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Immutability

Immutability refers to the property of data being irrevocably codified in the shared data ledger of a blockchain network once a transaction has been successfully completed. The vast majority of non-blockchain computer networks are changeable, which means that the information contained inside them may be changed, censored, or controlled by a central authority or organization. Immutability enables a blockchain network to guarantee the overall trust and integrity of data for a decentralized application (dApp), platform, or coin by preventing data from being changed.

Immutability is a key property of a blockchain—and is one of the reasons the technology is so often associated with finance. If transactions are immutable, they cannot be altered or repudiated by the parties involved. This provides the trust and security needed for complex transactions.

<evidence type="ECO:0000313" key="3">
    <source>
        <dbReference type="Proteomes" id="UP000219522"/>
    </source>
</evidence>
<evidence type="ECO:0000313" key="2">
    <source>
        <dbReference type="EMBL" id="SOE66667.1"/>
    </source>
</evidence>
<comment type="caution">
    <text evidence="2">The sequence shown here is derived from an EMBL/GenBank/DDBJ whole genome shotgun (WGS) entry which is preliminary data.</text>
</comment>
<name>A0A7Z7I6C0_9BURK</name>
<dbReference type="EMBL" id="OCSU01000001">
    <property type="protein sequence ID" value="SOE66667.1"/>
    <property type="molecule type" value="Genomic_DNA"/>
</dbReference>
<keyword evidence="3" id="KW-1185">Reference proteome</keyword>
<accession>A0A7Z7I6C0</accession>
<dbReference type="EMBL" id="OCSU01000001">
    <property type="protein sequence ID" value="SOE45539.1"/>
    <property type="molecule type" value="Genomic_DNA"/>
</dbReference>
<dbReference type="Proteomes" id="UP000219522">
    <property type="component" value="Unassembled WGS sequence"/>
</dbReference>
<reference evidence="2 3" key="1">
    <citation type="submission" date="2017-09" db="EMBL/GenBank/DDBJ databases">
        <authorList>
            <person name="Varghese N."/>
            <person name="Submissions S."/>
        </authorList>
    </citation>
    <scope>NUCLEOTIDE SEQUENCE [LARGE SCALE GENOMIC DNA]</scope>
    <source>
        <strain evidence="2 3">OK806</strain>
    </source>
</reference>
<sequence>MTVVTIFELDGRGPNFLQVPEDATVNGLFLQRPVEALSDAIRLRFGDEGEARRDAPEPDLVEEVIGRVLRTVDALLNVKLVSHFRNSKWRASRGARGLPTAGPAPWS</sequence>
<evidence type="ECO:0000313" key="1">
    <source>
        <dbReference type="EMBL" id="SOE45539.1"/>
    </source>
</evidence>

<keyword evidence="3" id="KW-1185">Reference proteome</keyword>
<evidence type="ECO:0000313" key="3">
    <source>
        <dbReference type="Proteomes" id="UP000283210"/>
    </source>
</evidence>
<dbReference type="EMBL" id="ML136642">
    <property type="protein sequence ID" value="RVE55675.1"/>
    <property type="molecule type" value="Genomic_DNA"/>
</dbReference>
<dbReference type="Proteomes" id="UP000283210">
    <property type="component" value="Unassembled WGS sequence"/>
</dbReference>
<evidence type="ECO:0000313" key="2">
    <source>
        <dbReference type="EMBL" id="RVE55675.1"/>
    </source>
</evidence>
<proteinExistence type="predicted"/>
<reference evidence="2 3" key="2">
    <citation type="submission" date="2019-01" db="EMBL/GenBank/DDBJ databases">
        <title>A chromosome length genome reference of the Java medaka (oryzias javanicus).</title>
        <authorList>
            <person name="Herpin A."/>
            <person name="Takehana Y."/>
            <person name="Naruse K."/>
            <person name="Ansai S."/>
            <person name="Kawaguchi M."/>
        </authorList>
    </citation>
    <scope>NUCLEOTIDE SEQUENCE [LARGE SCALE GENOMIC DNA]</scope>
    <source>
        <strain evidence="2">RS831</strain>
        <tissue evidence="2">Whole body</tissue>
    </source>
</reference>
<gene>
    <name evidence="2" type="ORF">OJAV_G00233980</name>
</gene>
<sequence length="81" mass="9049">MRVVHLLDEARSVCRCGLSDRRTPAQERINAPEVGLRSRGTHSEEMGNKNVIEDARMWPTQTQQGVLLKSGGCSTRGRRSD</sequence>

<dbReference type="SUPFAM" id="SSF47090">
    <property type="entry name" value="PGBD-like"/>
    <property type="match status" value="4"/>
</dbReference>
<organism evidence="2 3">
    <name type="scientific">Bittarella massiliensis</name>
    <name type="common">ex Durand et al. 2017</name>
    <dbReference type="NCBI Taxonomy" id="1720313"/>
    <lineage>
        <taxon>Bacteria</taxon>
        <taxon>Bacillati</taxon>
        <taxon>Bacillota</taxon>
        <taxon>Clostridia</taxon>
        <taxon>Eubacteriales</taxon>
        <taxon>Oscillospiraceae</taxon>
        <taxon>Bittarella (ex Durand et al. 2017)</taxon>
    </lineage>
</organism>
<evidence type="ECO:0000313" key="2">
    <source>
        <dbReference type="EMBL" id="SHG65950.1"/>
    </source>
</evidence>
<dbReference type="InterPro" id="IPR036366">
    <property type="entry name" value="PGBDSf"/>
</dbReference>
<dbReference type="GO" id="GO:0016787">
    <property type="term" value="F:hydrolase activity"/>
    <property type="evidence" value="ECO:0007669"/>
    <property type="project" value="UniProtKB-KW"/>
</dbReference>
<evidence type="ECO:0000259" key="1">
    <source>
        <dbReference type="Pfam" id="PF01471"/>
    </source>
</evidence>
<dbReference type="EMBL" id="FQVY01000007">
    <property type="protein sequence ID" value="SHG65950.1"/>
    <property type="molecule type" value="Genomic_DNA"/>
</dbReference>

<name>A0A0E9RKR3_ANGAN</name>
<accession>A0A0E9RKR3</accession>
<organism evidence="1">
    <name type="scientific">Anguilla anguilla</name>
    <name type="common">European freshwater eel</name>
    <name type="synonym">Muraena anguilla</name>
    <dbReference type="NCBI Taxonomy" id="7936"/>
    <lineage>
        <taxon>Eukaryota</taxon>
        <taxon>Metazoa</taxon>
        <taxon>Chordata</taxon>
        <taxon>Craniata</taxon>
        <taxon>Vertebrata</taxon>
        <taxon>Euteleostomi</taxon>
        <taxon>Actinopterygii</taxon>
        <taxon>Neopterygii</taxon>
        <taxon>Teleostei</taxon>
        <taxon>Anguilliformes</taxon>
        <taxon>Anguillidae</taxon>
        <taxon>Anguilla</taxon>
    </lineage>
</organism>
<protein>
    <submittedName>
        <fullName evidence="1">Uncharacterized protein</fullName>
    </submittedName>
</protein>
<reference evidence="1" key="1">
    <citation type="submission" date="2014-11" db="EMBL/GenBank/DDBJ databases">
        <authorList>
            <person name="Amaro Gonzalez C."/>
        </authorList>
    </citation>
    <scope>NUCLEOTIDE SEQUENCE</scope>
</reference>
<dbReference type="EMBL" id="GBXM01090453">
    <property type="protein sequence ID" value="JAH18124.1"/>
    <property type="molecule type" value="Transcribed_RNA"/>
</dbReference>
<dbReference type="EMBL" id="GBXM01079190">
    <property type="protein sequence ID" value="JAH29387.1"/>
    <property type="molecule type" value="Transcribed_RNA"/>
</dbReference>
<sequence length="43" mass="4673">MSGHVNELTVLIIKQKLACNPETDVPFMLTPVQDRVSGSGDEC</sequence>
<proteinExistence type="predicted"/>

Thanks to blockchain’s decentralized public ledger, a data breach is impossible to pull off. Data stored on an immutable blockchain platform can never be erased or overwritten. An attacker would need to control more than 50% of the network power in order for their forgery to outpace the legitimate copy and for the fake transaction histories to be considered the correct ones.

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